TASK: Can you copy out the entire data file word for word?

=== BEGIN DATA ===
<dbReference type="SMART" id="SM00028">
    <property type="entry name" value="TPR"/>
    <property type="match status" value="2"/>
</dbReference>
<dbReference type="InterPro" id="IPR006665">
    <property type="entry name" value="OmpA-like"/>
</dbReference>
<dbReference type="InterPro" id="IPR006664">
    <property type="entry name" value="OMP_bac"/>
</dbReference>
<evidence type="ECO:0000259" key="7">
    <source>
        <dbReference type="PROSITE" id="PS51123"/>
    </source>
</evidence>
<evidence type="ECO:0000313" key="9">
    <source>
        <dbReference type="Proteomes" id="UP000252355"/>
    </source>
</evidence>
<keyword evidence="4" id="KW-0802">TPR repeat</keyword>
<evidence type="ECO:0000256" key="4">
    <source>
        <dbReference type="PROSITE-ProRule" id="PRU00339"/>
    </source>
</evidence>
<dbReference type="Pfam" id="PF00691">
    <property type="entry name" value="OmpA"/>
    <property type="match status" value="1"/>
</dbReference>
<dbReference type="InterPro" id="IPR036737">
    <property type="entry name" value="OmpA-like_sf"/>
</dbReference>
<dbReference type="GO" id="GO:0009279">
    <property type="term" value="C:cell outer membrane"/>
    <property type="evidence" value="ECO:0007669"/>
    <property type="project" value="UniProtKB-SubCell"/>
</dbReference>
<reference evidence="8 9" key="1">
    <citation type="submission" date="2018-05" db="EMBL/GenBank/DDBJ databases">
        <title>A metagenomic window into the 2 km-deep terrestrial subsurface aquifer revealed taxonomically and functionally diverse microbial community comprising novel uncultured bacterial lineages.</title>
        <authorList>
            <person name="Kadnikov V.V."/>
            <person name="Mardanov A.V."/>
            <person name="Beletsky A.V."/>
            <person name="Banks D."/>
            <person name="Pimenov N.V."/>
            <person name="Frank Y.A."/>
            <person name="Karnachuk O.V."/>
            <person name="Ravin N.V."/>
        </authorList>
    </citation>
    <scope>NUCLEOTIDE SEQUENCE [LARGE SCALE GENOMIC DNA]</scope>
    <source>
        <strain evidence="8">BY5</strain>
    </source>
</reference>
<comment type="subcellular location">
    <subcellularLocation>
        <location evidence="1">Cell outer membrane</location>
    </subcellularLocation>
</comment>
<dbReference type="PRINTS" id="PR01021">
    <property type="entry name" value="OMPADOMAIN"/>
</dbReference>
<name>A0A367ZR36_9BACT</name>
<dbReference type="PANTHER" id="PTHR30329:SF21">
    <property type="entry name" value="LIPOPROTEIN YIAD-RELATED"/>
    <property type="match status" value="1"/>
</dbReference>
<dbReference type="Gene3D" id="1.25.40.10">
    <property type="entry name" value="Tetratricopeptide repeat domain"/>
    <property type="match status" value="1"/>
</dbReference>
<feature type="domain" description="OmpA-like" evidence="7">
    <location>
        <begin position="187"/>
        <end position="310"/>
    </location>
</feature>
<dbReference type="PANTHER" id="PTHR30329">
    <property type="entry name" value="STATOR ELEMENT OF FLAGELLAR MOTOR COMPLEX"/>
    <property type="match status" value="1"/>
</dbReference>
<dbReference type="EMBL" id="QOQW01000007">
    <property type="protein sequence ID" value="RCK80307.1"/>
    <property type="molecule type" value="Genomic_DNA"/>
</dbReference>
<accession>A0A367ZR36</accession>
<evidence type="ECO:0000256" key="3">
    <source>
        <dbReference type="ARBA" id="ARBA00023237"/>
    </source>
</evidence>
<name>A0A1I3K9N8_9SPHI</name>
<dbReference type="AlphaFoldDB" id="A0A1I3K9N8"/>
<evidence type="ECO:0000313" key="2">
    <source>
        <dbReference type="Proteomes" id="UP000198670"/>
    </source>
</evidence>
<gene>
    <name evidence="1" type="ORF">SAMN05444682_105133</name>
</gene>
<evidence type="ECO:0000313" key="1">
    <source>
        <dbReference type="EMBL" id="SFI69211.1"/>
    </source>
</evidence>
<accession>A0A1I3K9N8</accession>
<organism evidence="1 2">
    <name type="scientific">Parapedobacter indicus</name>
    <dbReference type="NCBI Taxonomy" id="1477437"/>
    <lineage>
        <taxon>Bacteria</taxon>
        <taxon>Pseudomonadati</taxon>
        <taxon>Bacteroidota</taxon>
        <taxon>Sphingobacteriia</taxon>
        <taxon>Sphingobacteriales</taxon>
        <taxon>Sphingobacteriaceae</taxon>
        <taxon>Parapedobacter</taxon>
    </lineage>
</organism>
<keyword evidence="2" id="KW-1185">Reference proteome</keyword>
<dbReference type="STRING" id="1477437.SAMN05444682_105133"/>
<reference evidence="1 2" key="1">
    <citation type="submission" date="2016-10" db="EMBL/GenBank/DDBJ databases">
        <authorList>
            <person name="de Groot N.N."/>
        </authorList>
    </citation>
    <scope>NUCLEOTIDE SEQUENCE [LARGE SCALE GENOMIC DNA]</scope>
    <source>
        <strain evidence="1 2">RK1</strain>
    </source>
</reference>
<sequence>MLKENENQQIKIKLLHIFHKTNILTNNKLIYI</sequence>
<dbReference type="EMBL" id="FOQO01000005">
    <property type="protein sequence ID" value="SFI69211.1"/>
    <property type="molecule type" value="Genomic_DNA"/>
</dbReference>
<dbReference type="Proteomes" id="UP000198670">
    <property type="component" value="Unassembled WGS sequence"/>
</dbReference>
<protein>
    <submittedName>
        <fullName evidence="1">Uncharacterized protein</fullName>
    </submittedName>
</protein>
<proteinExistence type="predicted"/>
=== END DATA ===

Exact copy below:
<dbReference type="SMART" id="SM00028">
    <property type="entry name" value="TPR"/>
    <property type="match status" value="2"/>
</dbReference>
<dbReference type="InterPro" id="IPR006665">
    <property type="entry name" value="OmpA-like"/>
</dbReference>
<dbReference type="InterPro" id="IPR006664">
    <property type="entry name" value="OMP_bac"/>
</dbReference>
<evidence type="ECO:0000259" key="7">
    <source>
        <dbReference type="PROSITE" id="PS51123"/>
    </source>
</evidence>
<evidence type="ECO:0000313" key="9">
    <source>
        <dbReference type="Proteomes" id="UP000252355"/>
    </source>
</evidence>
<keyword evidence="4" id="KW-0802">TPR repeat</keyword>
<evidence type="ECO:0000256" key="4">
    <source>
        <dbReference type="PROSITE-ProRule" id="PRU00339"/>
    </source>
</evidence>
<dbReference type="Pfam" id="PF00691">
    <property type="entry name" value="OmpA"/>
    <property type="match status" value="1"/>
</dbReference>
<dbReference type="InterPro" id="IPR036737">
    <property type="entry name" value="OmpA-like_sf"/>
</dbReference>
<dbReference type="GO" id="GO:0009279">
    <property type="term" value="C:cell outer membrane"/>
    <property type="evidence" value="ECO:0007669"/>
    <property type="project" value="UniProtKB-SubCell"/>
</dbReference>
<reference evidence="8 9" key="1">
    <citation type="submission" date="2018-05" db="EMBL/GenBank/DDBJ databases">
        <title>A metagenomic window into the 2 km-deep terrestrial subsurface aquifer revealed taxonomically and functionally diverse microbial community comprising novel uncultured bacterial lineages.</title>
        <authorList>
            <person name="Kadnikov V.V."/>
            <person name="Mardanov A.V."/>
            <person name="Beletsky A.V."/>
            <person name="Banks D."/>
            <person name="Pimenov N.V."/>
            <person name="Frank Y.A."/>
            <person name="Karnachuk O.V."/>
            <person name="Ravin N.V."/>
        </authorList>
    </citation>
    <scope>NUCLEOTIDE SEQUENCE [LARGE SCALE GENOMIC DNA]</scope>
    <source>
        <strain evidence="8">BY5</strain>
    </source>
</reference>
<comment type="subcellular location">
    <subcellularLocation>
        <location evidence="1">Cell outer membrane</location>
    </subcellularLocation>
</comment>
<dbReference type="PRINTS" id="PR01021">
    <property type="entry name" value="OMPADOMAIN"/>
</dbReference>
<name>A0A367ZR36_9BACT</name>
<dbReference type="PANTHER" id="PTHR30329:SF21">
    <property type="entry name" value="LIPOPROTEIN YIAD-RELATED"/>
    <property type="match status" value="1"/>
</dbReference>
<dbReference type="Gene3D" id="1.25.40.10">
    <property type="entry name" value="Tetratricopeptide repeat domain"/>
    <property type="match status" value="1"/>
</dbReference>
<feature type="domain" description="OmpA-like" evidence="7">
    <location>
        <begin position="187"/>
        <end position="310"/>
    </location>
</feature>
<dbReference type="PANTHER" id="PTHR30329">
    <property type="entry name" value="STATOR ELEMENT OF FLAGELLAR MOTOR COMPLEX"/>
    <property type="match status" value="1"/>
</dbReference>
<dbReference type="EMBL" id="QOQW01000007">
    <property type="protein sequence ID" value="RCK80307.1"/>
    <property type="molecule type" value="Genomic_DNA"/>
</dbReference>
<accession>A0A367ZR36</accession>
<evidence type="ECO:0000256" key="3">
    <source>
        <dbReference type="ARBA" id="ARBA00023237"/>
    </source>
</evidence>
<name>A0A1I3K9N8_9SPHI</name>
<dbReference type="AlphaFoldDB" id="A0A1I3K9N8"/>
<evidence type="ECO:0000313" key="2">
    <source>
        <dbReference type="Proteomes" id="UP000198670"/>
    </source>
</evidence>
<gene>
    <name evidence="1" type="ORF">SAMN05444682_105133</name>
</gene>
<evidence type="ECO:0000313" key="1">
    <source>
        <dbReference type="EMBL" id="SFI69211.1"/>
    </source>
</evidence>
<accession>A0A1I3K9N8</accession>
<organism evidence="1 2">
    <name type="scientific">Parapedobacter indicus</name>
    <dbReference type="NCBI Taxonomy" id="1477437"/>
    <lineage>
        <taxon>Bacteria</taxon>
        <taxon>Pseudomonadati</taxon>
        <taxon>Bacteroidota</taxon>
        <taxon>Sphingobacteriia</taxon>
        <taxon>Sphingobacteriales</taxon>
        <taxon>Sphingobacteriaceae</taxon>
        <taxon>Parapedobacter</taxon>
    </lineage>
</organism>
<keyword evidence="2" id="KW-1185">Reference proteome</keyword>
<dbReference type="STRING" id="1477437.SAMN05444682_105133"/>
<reference evidence="1 2" key="1">
    <citation type="submission" date="2016-10" db="EMBL/GenBank/DDBJ databases">
        <authorList>
            <person name="de Groot N.N."/>
        </authorList>
    </citation>
    <scope>NUCLEOTIDE SEQUENCE [LARGE SCALE GENOMIC DNA]</scope>
    <source>
        <strain evidence="1 2">RK1</strain>
    </source>
</reference>
<sequence>MLKENENQQIKIKLLHIFHKTNILTNNKLIYI</sequence>
<dbReference type="EMBL" id="FOQO01000005">
    <property type="protein sequence ID" value="SFI69211.1"/>
    <property type="molecule type" value="Genomic_DNA"/>
</dbReference>
<dbReference type="Proteomes" id="UP000198670">
    <property type="component" value="Unassembled WGS sequence"/>
</dbReference>
<protein>
    <submittedName>
        <fullName evidence="1">Uncharacterized protein</fullName>
    </submittedName>
</protein>
<proteinExistence type="predicted"/>